For to change you have to rid yourself of an addiction for eating easily assimilated carbohydrates – an addiction that is at least as powerful as those associated with cigarette consumption and some recreational drugs. As you know, it is not easy to give up addictions. And like all addictions, addicts have to take each moment of their recovery one day at a time. In a sense those of us who are unable to metabolize carbohydrates are never cured of that addiction. We are always in recovery. We have to take each new day of our cure, one day at a time.
But if, like me, you are convinced that you have a really good reason to change (in my case to avoid dying from diabetes – the fate that struck my father and his brother) and are prepared to change what you eat for the rest of your life, then you may be up for the challenge. Please note also that this is not a fad diet – the reason why it works so well is because there are solid biological reasons why it has to produce a successful outcome if followed properly by those with CR.
The second point is that this eating plan requires some discipline to be successful. As I have said, it takes discipline to insure that we do not relapse into our former addiction. Those who really benefit the most are those who have the greatest reason for and desire to change. I changed initially because I did not want to develop diabetes so I had a very good motivation to start. Then I discovered that once I had got rid of the addictive food choices, I felt so good on this eating plan that I would never want to go back to my old eating ways.
So now I have two reasons to stay with this eating plan – long-term health and the feelings of a renewed youth.
The point is that the greater your reasons to change, the more probable it is that you will be successful.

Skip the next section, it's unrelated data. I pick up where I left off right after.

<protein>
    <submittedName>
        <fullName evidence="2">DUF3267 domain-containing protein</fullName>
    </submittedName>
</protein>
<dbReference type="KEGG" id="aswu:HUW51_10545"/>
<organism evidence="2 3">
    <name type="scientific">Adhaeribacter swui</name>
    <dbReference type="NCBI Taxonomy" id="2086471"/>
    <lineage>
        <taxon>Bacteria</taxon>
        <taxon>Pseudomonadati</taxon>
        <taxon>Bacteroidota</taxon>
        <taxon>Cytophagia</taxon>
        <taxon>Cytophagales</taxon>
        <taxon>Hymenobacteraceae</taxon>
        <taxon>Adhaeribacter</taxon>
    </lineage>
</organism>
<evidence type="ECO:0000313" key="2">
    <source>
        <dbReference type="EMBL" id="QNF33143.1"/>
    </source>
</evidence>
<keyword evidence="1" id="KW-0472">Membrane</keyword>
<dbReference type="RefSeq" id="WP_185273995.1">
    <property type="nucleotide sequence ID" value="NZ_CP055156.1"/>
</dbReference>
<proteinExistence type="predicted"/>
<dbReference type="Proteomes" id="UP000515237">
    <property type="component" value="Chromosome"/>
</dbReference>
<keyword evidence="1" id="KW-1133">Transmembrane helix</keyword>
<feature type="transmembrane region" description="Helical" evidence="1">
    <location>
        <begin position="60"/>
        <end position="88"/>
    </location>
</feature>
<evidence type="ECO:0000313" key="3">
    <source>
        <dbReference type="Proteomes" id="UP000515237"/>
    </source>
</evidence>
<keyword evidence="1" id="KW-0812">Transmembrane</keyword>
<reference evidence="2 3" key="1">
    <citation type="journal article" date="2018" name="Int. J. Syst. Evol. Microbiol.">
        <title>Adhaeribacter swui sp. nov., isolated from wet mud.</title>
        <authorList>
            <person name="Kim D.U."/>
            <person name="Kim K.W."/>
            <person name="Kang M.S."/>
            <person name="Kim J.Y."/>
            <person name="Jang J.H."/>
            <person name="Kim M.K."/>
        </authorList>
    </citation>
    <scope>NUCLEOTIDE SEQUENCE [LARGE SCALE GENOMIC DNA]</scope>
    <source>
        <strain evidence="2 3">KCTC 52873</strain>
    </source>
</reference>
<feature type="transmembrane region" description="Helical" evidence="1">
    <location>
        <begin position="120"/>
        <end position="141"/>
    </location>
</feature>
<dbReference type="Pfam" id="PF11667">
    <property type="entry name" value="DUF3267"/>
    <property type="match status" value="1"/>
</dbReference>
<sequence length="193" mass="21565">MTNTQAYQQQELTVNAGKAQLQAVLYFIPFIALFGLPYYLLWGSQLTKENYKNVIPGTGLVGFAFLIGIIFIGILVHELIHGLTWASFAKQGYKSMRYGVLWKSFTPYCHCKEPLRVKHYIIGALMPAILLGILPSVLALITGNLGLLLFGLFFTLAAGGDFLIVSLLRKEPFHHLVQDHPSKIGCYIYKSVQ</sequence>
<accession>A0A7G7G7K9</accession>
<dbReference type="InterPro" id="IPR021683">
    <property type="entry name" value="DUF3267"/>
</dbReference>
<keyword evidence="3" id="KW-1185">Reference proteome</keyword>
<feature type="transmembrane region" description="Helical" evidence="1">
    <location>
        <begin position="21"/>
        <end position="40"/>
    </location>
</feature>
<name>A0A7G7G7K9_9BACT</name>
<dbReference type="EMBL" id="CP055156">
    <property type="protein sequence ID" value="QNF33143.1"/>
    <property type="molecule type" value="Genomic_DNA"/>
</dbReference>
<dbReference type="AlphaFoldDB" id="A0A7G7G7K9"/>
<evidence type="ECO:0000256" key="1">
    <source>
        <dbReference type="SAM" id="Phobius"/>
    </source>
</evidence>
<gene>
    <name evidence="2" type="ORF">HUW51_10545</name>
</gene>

The third point is that the only discipline you require is very simple: You must severely restrict the intake of the following foods. I have found it easiest simply to remove all from my diet.
- Sugar (Must be completely removed from your diet)
- All sugary drinks including cola drinks and sweetened fruit juices
- Breakfast cereals
- Some high energy fruits like bananas
- All confectionary – cakes and sweets
- Artificial sweetners and products containing these products (like “diet” colas)
- You should also be very wary of so-called “low fat” options, yoghurt especially, since these are laden with sugar and so are less healthy than the full fat options. In fact you need to check all the foods that you eat. You will be astonished in the number that contain hidden sugar.
I think that most dieticians would agree that none of the foods listed above is essential for health and some like sugar and other refined carbohydrates are definitely unhealthy. Some dieticians argue that whole grain cereals should be included because they are “healthy” but I have had difficulty finding whole grain cereals that have not been heavily refined. It is also clear that allergies to cereals are commoner than is realized.